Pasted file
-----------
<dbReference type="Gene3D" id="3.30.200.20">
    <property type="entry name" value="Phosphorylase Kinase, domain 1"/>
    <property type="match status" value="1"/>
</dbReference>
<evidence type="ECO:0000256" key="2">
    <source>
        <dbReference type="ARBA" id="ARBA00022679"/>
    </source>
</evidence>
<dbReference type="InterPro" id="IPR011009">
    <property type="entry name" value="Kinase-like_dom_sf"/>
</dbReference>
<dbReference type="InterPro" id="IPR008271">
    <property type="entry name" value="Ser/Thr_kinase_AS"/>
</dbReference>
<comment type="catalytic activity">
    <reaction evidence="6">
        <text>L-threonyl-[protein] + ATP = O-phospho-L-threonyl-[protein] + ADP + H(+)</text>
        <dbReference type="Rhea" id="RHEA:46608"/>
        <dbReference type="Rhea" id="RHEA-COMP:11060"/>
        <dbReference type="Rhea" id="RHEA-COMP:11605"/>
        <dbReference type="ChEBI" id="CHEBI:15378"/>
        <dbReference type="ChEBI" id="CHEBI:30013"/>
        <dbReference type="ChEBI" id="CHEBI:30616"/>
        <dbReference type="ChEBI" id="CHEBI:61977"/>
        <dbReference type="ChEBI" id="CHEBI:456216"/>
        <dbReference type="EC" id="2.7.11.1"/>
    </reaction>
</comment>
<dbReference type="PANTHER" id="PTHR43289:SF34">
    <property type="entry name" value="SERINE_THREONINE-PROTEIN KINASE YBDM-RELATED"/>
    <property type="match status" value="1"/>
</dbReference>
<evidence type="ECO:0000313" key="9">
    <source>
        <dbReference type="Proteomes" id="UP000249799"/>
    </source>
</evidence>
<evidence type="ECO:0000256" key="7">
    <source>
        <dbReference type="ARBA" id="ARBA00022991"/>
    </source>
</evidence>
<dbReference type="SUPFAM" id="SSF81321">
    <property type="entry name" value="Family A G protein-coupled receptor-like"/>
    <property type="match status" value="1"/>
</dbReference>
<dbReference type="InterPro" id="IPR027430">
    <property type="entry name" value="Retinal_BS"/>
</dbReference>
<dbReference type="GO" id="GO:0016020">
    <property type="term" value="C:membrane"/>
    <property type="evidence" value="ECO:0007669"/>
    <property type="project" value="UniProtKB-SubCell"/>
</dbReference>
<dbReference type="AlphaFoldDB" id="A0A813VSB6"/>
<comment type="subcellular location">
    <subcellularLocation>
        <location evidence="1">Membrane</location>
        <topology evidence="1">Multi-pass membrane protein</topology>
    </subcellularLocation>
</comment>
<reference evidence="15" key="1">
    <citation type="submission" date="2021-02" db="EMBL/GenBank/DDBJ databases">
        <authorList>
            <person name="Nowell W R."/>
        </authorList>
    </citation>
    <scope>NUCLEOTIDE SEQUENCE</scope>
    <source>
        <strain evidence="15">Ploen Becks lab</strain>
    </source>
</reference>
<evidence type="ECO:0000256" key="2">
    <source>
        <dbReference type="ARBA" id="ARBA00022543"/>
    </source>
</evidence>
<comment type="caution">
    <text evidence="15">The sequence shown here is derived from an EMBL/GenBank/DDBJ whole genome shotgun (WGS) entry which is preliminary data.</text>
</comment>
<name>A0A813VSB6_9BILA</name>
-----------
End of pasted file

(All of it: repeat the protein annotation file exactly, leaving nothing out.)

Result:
<dbReference type="Gene3D" id="3.30.200.20">
    <property type="entry name" value="Phosphorylase Kinase, domain 1"/>
    <property type="match status" value="1"/>
</dbReference>
<evidence type="ECO:0000256" key="2">
    <source>
        <dbReference type="ARBA" id="ARBA00022679"/>
    </source>
</evidence>
<dbReference type="InterPro" id="IPR011009">
    <property type="entry name" value="Kinase-like_dom_sf"/>
</dbReference>
<dbReference type="InterPro" id="IPR008271">
    <property type="entry name" value="Ser/Thr_kinase_AS"/>
</dbReference>
<comment type="catalytic activity">
    <reaction evidence="6">
        <text>L-threonyl-[protein] + ATP = O-phospho-L-threonyl-[protein] + ADP + H(+)</text>
        <dbReference type="Rhea" id="RHEA:46608"/>
        <dbReference type="Rhea" id="RHEA-COMP:11060"/>
        <dbReference type="Rhea" id="RHEA-COMP:11605"/>
        <dbReference type="ChEBI" id="CHEBI:15378"/>
        <dbReference type="ChEBI" id="CHEBI:30013"/>
        <dbReference type="ChEBI" id="CHEBI:30616"/>
        <dbReference type="ChEBI" id="CHEBI:61977"/>
        <dbReference type="ChEBI" id="CHEBI:456216"/>
        <dbReference type="EC" id="2.7.11.1"/>
    </reaction>
</comment>
<dbReference type="PANTHER" id="PTHR43289:SF34">
    <property type="entry name" value="SERINE_THREONINE-PROTEIN KINASE YBDM-RELATED"/>
    <property type="match status" value="1"/>
</dbReference>
<evidence type="ECO:0000313" key="9">
    <source>
        <dbReference type="Proteomes" id="UP000249799"/>
    </source>
</evidence>
<evidence type="ECO:0000256" key="7">
    <source>
        <dbReference type="ARBA" id="ARBA00022991"/>
    </source>
</evidence>
<dbReference type="SUPFAM" id="SSF81321">
    <property type="entry name" value="Family A G protein-coupled receptor-like"/>
    <property type="match status" value="1"/>
</dbReference>
<dbReference type="InterPro" id="IPR027430">
    <property type="entry name" value="Retinal_BS"/>
</dbReference>
<dbReference type="GO" id="GO:0016020">
    <property type="term" value="C:membrane"/>
    <property type="evidence" value="ECO:0007669"/>
    <property type="project" value="UniProtKB-SubCell"/>
</dbReference>
<dbReference type="AlphaFoldDB" id="A0A813VSB6"/>
<comment type="subcellular location">
    <subcellularLocation>
        <location evidence="1">Membrane</location>
        <topology evidence="1">Multi-pass membrane protein</topology>
    </subcellularLocation>
</comment>
<reference evidence="15" key="1">
    <citation type="submission" date="2021-02" db="EMBL/GenBank/DDBJ databases">
        <authorList>
            <person name="Nowell W R."/>
        </authorList>
    </citation>
    <scope>NUCLEOTIDE SEQUENCE</scope>
    <source>
        <strain evidence="15">Ploen Becks lab</strain>
    </source>
</reference>
<evidence type="ECO:0000256" key="2">
    <source>
        <dbReference type="ARBA" id="ARBA00022543"/>
    </source>
</evidence>
<comment type="caution">
    <text evidence="15">The sequence shown here is derived from an EMBL/GenBank/DDBJ whole genome shotgun (WGS) entry which is preliminary data.</text>
</comment>
<name>A0A813VSB6_9BILA</name>